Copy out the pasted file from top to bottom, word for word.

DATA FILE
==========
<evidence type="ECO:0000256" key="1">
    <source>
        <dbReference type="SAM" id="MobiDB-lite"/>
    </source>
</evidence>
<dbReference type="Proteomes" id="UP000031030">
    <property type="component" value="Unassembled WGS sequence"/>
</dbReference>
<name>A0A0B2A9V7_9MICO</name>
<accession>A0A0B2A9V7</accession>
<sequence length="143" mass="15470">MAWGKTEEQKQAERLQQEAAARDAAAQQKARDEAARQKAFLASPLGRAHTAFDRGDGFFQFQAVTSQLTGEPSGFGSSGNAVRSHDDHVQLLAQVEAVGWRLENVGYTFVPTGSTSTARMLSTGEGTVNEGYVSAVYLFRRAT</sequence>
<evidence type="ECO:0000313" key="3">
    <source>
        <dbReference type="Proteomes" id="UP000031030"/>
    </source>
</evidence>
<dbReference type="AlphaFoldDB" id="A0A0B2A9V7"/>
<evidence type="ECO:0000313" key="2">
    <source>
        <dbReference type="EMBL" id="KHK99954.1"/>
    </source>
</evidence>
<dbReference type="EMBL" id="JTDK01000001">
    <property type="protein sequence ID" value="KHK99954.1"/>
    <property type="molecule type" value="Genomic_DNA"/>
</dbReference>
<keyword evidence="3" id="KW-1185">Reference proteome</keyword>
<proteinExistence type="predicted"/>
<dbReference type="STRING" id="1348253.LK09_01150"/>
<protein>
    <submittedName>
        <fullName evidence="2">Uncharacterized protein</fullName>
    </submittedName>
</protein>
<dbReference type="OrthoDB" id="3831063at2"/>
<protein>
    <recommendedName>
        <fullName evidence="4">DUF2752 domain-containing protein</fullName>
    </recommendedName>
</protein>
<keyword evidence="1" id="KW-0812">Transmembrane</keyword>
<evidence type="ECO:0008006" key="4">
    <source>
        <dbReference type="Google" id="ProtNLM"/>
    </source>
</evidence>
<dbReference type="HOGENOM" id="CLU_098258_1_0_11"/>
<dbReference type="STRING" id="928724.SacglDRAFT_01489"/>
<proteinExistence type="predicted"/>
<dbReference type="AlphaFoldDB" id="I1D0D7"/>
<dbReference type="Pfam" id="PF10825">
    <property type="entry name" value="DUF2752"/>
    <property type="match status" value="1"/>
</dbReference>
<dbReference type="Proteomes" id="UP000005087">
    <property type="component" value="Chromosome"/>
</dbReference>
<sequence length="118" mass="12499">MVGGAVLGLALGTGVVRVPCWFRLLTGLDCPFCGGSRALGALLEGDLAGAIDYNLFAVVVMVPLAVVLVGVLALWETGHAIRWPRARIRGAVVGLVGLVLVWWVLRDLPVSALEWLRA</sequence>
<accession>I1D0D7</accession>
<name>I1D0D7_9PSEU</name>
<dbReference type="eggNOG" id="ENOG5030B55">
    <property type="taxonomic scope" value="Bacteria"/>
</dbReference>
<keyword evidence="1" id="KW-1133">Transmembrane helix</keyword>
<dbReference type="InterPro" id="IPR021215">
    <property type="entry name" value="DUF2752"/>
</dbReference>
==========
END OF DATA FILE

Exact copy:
<evidence type="ECO:0000256" key="1">
    <source>
        <dbReference type="SAM" id="MobiDB-lite"/>
    </source>
</evidence>
<dbReference type="Proteomes" id="UP000031030">
    <property type="component" value="Unassembled WGS sequence"/>
</dbReference>
<name>A0A0B2A9V7_9MICO</name>
<accession>A0A0B2A9V7</accession>
<sequence length="143" mass="15470">MAWGKTEEQKQAERLQQEAAARDAAAQQKARDEAARQKAFLASPLGRAHTAFDRGDGFFQFQAVTSQLTGEPSGFGSSGNAVRSHDDHVQLLAQVEAVGWRLENVGYTFVPTGSTSTARMLSTGEGTVNEGYVSAVYLFRRAT</sequence>
<evidence type="ECO:0000313" key="3">
    <source>
        <dbReference type="Proteomes" id="UP000031030"/>
    </source>
</evidence>
<dbReference type="AlphaFoldDB" id="A0A0B2A9V7"/>
<evidence type="ECO:0000313" key="2">
    <source>
        <dbReference type="EMBL" id="KHK99954.1"/>
    </source>
</evidence>
<dbReference type="EMBL" id="JTDK01000001">
    <property type="protein sequence ID" value="KHK99954.1"/>
    <property type="molecule type" value="Genomic_DNA"/>
</dbReference>
<keyword evidence="3" id="KW-1185">Reference proteome</keyword>
<proteinExistence type="predicted"/>
<dbReference type="STRING" id="1348253.LK09_01150"/>
<protein>
    <submittedName>
        <fullName evidence="2">Uncharacterized protein</fullName>
    </submittedName>
</protein>
<dbReference type="OrthoDB" id="3831063at2"/>
<protein>
    <recommendedName>
        <fullName evidence="4">DUF2752 domain-containing protein</fullName>
    </recommendedName>
</protein>
<keyword evidence="1" id="KW-0812">Transmembrane</keyword>
<evidence type="ECO:0008006" key="4">
    <source>
        <dbReference type="Google" id="ProtNLM"/>
    </source>
</evidence>
<dbReference type="HOGENOM" id="CLU_098258_1_0_11"/>
<dbReference type="STRING" id="928724.SacglDRAFT_01489"/>
<proteinExistence type="predicted"/>
<dbReference type="AlphaFoldDB" id="I1D0D7"/>
<dbReference type="Pfam" id="PF10825">
    <property type="entry name" value="DUF2752"/>
    <property type="match status" value="1"/>
</dbReference>
<dbReference type="Proteomes" id="UP000005087">
    <property type="component" value="Chromosome"/>
</dbReference>
<sequence length="118" mass="12499">MVGGAVLGLALGTGVVRVPCWFRLLTGLDCPFCGGSRALGALLEGDLAGAIDYNLFAVVVMVPLAVVLVGVLALWETGHAIRWPRARIRGAVVGLVGLVLVWWVLRDLPVSALEWLRA</sequence>
<accession>I1D0D7</accession>
<name>I1D0D7_9PSEU</name>
<dbReference type="eggNOG" id="ENOG5030B55">
    <property type="taxonomic scope" value="Bacteria"/>
</dbReference>
<keyword evidence="1" id="KW-1133">Transmembrane helix</keyword>
<dbReference type="InterPro" id="IPR021215">
    <property type="entry name" value="DUF2752"/>
</dbReference>